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Saturday, September 7, 2019

Weather ~ Lightening Caused Fires ~ Picture of the Day ~ U.S. Dime ~ Apple Pie Bites ~ Wrong Med ~ National Beer Lover's Day


 
Good 55º dark cloudy morning.
 
 
Yesterday after the fog lifted the clouds moved in.....
 
 
Then we were clear and sunny. Topped at 89º.
 

Thursday we had a lot of rain, lightening, and thunder in the early evening.
This reported by our local news....
CENTRAL POINT, Ore. – Crews across the region are responding to multiple reports of wildfires after a Thursday thunderstorm.
The Oregon Department of Forestry said there were 27 lightning-caused fires reported in Jackson County and 19 in Josephine County. 26 of the fires in both counties were extinguished by Friday morning. In total, an estimated 25 acres were burned.
Even though temperatures are expected to be cooler in the coming days, smoldering fires caused by lightning could still flare-up. So, as a precaution, firefighters will continue to patrol until there are three days in a row with no reports of smoke or fires.
If anyone sees smoke in Jackson or Josephine Counties during the next few days, they should report the sighting to and ODF office. If it’s an emergency, call 9-1-1.

 
Picture of the Day ... LOL, shared by Chuck Kuehl.
 
 
 
 
 
Interesting about our dime....
 
The dime, in United States usage, is a ten-cent coin, one tenth of a United States dollar, labeled formally as "one dime". The denomination was first authorized by the Coinage Act of 1792. The dime is the smallest in diameter and is the thinnest of all U.S. coins currently minted for circulation, being .705 inch (17.91 mm) in diameterand .053 inch (1.35 mm) in thickness. The obverse of the current dime depicts the profile of President Franklin D. Roosevelt and the reverse boasts an olive branch, a torch, and an oak branch, from left to right respectively. As of 2011, the dime coin cost 5.65 cents to produce.
The word dime comes from the French word dîme, meaning "tithe" or "tenth part", from the Latin decima [pars]. In the past prices have occasionally been quoted on signage and other materials in terms of dimes, abbreviated as "d" or a lowercase "d" with a slash through it (₫) as with the cent and mill signs. As of 2019, the dime is the only United States coin in general circulation that is not denominated in terms of dollars or cents.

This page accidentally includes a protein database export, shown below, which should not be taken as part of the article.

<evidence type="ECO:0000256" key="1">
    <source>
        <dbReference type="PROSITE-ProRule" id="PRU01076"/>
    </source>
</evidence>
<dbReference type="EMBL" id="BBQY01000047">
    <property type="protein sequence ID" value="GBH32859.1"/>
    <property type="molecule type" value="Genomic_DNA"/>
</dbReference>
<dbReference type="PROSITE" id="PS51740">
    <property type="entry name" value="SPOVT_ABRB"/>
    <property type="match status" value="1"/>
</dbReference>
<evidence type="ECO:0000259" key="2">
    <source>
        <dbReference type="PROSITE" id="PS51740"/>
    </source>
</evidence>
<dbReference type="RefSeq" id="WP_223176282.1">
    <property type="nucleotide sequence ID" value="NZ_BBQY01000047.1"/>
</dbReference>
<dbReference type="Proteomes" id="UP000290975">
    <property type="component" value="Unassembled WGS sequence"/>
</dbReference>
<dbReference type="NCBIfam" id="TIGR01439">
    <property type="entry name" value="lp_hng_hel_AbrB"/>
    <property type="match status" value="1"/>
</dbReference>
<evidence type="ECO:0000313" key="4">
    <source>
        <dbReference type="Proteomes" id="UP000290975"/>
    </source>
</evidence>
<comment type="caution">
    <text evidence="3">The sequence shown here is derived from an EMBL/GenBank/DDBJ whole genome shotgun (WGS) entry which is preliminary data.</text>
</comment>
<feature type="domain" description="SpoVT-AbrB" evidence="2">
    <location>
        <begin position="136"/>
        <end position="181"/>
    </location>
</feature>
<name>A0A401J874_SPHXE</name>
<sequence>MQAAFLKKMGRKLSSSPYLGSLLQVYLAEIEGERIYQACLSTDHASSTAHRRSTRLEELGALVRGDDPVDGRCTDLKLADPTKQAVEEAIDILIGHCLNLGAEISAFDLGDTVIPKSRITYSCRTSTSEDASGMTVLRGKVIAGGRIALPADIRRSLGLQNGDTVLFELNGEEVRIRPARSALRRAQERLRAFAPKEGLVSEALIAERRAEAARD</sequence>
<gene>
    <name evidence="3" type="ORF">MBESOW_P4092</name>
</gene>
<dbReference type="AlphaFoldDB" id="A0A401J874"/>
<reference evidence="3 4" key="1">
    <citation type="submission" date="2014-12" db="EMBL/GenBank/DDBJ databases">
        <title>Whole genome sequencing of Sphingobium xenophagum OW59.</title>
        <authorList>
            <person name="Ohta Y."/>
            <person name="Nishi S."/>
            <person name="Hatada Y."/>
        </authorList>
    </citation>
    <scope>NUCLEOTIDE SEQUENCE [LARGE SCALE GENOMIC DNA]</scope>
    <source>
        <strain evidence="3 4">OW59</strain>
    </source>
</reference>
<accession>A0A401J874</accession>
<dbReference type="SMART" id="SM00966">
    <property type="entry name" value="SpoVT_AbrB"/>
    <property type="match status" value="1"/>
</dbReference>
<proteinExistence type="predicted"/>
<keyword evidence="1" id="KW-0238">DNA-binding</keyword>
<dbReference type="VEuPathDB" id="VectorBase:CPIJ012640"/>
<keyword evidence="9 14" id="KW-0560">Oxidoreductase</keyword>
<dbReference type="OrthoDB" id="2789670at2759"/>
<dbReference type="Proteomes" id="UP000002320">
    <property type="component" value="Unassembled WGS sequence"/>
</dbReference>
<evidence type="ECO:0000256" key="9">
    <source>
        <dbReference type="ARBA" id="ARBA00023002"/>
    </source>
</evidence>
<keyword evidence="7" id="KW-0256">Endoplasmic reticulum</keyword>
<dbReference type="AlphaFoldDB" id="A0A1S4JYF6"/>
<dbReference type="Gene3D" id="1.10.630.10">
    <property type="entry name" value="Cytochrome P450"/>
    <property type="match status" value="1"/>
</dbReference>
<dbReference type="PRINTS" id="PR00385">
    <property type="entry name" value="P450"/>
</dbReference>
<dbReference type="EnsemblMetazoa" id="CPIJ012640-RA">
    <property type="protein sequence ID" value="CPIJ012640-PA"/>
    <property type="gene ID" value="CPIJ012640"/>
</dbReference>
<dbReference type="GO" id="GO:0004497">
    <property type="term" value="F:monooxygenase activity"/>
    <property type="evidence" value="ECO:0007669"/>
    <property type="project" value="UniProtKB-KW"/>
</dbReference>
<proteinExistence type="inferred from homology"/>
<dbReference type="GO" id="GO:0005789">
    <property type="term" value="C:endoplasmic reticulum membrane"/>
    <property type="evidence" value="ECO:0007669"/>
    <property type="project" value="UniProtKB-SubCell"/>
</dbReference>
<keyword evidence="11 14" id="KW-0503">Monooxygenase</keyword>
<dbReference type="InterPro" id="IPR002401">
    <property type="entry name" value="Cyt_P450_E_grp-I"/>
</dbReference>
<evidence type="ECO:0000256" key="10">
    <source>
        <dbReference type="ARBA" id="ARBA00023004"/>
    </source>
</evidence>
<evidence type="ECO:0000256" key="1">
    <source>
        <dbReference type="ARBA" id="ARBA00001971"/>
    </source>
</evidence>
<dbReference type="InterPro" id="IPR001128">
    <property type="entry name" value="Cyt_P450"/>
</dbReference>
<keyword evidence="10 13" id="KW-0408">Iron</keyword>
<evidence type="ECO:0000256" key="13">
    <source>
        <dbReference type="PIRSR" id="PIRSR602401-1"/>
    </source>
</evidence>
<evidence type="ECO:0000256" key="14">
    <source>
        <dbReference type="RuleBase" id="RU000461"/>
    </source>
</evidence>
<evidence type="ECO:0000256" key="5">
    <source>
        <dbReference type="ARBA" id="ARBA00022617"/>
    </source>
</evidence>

From 1796 to 1837, dimes were composed of 89.24% silver and 10.76% copper, the value of which required the coins to be physically very small to prevent their intrinsic value being worth more than face value. Thus dimes are made small and thin. The silver percentage was increased to 90.0% with the introduction of the Seated Liberty dime; the use of a richer alloy was offset by reducing the diameter from 18.8 millimeters (0.740 inch) to its current figure of 17.9 millimeters (0.705 inch).
With the passage of the Coinage Act of 1965, the dime's silver content was removed. Dimes from 1965 to the present are composed of outer layers of 75% copper and 25% nickel, bonded to a pure copper core. Starting in 1992, the U.S. Mint began issuing Silver Proof Sets annually, which contain dimes composed of the pre-1965 standard of 90% silver and 10% copper. These sets are intended solely for collectors, and are not meant for general circulation.

The current design on the obverse of the dime first appeared in 1946, soon after the death of President Franklin Delano Roosevelt. The Roosevelt dime was released on the late President's birthday which was January 30th of that year. After his death in 1945, citizens began writing to the Treasury Department requesting his likeness be depicted on a coin. The dime was chosen to honor Roosevelt partly due to his efforts in the founding of the National Foundation for Infantile Paralysis (later renamed the March of Dimes), which originally raised money for polio research.

 
 
From Mr. Food.......
Have you ever wanted a quick and easy pie recipe that's potluck perfect? This recipe for Apple Pie Bites is easy to make and even easier to take!

 

  • 1/2 cup sugar
  • 2 teaspoons cinnamon
  • 1 (8-ounce) can refrigerated crescent rolls
  • 2 tablespoons butter, melted, divided
  • 2 apples, peeled and cut into about 16 slices

 

  1. Preheat oven to 425º. Line a baking sheet with parchment paper and coat with cooking spray. In a small bowl, combine sugar and cinnamon; set aside.